Toxic masculinity doesn’t respect boundaries; legal or emotional, physical or intangible. Men don’t know what it feels like to venture out into the world every day scared because those around them will scale walls to prey on them. They don’t know what it’s like to modify their existence so as to create the safest environment to exist in, day in and day out.
I grew up in a suburb close to New York City. Weekends were spent venturing in and out of the strictly codified blocks of architectural wonders and seas of people.
The first time I took the train to the city without any adults or male friends, I was eighteen. It was December and my best friend, also a female and also my age, had come from college for the first time. We decided to explore the extravagant holiday window displays one can only really witness in NYC.
We stayed close to one another, held hands, avoided eye contact. This is what we were taught to do. This is how we were socialized.
Hours passed, the sun went down, the holiday lights were turned on, holiday music filled the air, and the city became cinematic.
Our hands were still clasped onto one another’s. Our eyes only venturing from each other’s faces to the buildings and crafted displays presented to us.
But our behavior, modified, wasn’t enough to keep us safe.
The boundaries and walls we constructed around ourselves weren’t strong enough. The rules and practices we were taught to keep ourselves safe proved to be nothing but failed myths passed from generation to generation of women to create a false sense of security.
It got darker. We began to make our way to the train station.
Men started catcalling. Started getting closer, as if they thought the night sky would serve as a cloak, making their behavior excusable, making them invisible, invincible.
We held each other’s hands tighter. Walked faster. Stopped speaking, so as to be able to hear the actions of those around us easier.
A group of six men surrounded us, unafraid that their actions were seen by others, undeterred by the walls that my friend and I had painstakingly built around us.
One man took my hand, another took my friend’s. They began to whisper in our ears, and tried to pull us away from one another, but we wouldn’t let each other go. The grip my friend and I had on one another became painful, but it was our last link to safety.
We continued walking, as did they, now connected to us.
Petrified, my friend stayed silent. We passed a church, decorated in flashing lights. A plastic manger, cracked and faded with years of wear, quickly became the backdrop for our assault.
I heard my voice, unaware that I’d spoken, high and piercing, shatter the tense air around us.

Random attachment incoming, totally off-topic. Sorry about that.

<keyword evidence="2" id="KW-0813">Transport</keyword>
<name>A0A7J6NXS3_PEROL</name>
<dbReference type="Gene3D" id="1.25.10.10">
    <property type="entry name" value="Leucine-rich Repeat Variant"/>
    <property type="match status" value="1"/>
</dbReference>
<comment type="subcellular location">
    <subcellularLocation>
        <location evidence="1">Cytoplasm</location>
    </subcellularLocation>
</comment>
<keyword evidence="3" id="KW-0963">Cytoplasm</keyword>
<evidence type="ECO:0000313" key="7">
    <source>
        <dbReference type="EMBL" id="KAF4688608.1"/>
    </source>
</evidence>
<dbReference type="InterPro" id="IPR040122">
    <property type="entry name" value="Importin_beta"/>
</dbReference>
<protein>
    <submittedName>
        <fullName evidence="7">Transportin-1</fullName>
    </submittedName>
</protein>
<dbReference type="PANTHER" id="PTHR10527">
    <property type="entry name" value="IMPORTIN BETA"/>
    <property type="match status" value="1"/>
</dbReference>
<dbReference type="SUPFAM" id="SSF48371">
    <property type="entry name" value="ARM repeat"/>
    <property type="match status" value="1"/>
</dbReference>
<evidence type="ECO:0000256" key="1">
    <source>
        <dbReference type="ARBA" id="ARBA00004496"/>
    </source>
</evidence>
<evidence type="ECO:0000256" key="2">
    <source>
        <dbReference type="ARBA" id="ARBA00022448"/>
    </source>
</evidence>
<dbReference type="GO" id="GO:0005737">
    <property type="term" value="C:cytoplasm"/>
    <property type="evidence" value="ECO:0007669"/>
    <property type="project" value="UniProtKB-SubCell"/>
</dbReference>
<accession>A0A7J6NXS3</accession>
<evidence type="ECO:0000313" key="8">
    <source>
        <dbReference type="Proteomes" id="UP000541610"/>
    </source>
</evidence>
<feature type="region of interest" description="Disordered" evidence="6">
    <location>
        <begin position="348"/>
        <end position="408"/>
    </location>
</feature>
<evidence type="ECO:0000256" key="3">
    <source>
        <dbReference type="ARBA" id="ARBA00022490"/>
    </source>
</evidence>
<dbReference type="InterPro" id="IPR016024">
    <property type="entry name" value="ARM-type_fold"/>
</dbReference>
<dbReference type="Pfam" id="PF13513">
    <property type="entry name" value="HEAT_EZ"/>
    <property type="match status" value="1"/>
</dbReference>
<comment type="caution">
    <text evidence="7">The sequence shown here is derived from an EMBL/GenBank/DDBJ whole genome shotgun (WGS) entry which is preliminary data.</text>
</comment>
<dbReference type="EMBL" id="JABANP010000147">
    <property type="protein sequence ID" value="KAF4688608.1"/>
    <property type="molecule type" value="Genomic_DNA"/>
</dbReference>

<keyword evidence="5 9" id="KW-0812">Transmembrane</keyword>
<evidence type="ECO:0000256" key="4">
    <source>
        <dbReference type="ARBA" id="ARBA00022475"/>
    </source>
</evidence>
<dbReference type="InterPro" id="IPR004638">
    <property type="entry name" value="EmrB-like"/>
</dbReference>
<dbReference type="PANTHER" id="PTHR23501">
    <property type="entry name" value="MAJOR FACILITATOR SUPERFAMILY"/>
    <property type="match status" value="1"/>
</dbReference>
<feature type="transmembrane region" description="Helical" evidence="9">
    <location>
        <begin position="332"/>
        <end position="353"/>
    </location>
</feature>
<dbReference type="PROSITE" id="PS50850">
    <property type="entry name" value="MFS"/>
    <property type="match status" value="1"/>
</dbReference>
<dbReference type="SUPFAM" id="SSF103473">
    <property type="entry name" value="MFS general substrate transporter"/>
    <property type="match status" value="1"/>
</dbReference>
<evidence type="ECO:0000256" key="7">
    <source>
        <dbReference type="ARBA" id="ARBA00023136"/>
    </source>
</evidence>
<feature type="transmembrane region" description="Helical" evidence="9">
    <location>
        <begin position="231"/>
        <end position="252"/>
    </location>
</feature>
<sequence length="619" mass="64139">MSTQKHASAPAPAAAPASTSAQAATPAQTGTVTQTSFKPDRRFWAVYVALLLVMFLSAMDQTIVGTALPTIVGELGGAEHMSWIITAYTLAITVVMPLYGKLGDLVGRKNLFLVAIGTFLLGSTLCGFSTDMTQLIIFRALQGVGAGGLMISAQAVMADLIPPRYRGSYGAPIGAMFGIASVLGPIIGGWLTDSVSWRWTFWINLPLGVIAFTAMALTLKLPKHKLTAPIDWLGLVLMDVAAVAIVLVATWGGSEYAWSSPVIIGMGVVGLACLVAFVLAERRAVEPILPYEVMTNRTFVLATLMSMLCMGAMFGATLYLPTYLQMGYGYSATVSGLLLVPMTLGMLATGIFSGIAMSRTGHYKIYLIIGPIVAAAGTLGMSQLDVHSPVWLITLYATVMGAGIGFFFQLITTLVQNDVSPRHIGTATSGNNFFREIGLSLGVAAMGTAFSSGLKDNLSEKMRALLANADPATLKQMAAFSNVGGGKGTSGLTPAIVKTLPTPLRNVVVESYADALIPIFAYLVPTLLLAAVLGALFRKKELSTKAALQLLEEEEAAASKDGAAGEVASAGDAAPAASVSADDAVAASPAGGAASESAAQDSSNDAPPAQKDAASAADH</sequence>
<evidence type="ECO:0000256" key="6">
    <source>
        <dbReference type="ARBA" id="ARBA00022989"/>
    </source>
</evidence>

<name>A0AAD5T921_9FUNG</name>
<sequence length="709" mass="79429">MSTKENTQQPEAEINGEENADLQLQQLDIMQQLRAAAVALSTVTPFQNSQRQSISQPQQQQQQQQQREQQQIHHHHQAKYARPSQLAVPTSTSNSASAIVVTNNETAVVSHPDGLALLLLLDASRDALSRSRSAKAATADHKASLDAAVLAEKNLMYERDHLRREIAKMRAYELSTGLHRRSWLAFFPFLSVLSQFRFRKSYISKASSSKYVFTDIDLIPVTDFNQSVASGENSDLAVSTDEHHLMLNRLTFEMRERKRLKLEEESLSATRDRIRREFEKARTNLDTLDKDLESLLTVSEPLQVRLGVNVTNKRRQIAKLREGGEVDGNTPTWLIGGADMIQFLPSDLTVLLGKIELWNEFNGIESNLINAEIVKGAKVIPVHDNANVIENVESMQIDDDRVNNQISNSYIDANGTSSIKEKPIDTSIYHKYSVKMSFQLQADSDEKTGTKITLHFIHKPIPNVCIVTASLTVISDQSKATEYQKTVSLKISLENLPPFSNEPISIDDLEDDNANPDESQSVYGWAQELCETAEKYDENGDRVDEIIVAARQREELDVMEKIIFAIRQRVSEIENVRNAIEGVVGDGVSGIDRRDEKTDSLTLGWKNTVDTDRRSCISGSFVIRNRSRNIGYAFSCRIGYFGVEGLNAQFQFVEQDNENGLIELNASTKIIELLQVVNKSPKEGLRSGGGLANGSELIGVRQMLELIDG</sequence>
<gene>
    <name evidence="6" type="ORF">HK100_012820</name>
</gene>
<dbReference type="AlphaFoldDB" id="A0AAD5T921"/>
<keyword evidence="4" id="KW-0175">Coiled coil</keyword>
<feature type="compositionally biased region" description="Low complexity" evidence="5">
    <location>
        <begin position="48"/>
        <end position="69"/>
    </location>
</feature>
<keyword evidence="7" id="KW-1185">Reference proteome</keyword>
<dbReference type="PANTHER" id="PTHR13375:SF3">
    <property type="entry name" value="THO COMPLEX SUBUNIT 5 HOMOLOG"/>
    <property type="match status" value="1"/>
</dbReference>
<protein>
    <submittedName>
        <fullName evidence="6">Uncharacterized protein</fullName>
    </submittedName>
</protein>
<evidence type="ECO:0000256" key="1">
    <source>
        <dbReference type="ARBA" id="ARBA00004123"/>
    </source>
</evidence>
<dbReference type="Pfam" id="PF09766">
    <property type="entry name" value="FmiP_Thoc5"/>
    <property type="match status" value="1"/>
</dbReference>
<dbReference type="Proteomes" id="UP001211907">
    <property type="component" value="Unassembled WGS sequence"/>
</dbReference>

“We’re only 15.”
I lied. They laughed. They continued on in their hunting of us. A fabricated age could not protect us. These men knew no boundary.
I realized that everything I had been socialized and taught to do to deter men from preying on me did not matter. It was constantly hunting season and I was constantly depicted as prey.
Violently, I freed my right hand from the prison it had been isolated in, shocking the man who had previously had possession of it. Still gripping my friend’s hand, I pulled her as hard as I could, releasing her from the other man’s grasp on her left hand, and began sprinting and screaming.
The men followed us for a block.
We ran all the way to the train station.
The only noises I heard, in a city full of sound, while running, were the pounding of my feet on the cement laden sidewalks and my friend’s choked sobs.
Toxic masculinity doesn’t respect boundaries. It doesn’t see women as autonomous human beings, but as objects to conquer.
It doesn’t care about age and it doesn’t care about the regimen you’ve crafted to keep yourself safe. It will knock your expertly crafted walls down, rendering your safety system obsolete.
Assault is never a victim’s fault. Assault is the fault of toxic masculinity and imbalanced power relationships.
I’ve experienced a lot since this incident. I moved to the city, I became a constant target. I’ve been scared, I’ve been preyed upon, but I will not shut myself out from the outside world to keep myself “safe.” I’ve become stronger, I’ve learned to look men in their eyes and say, “No,” but the tactics I’ve acquired since I was 18 are not impenetrable. These tactics just help me to construct new walls, walls that aren’t always respected.
Toxic masculinity’s inability to see women as autonomous beings who deserve peace and safety won’t drive me to live behind closed doors. I understand why some women subject themselves to isolation. And I respect that. But I cannot. And I may pay a price for my defiance, but freedom always comes with violent blowback.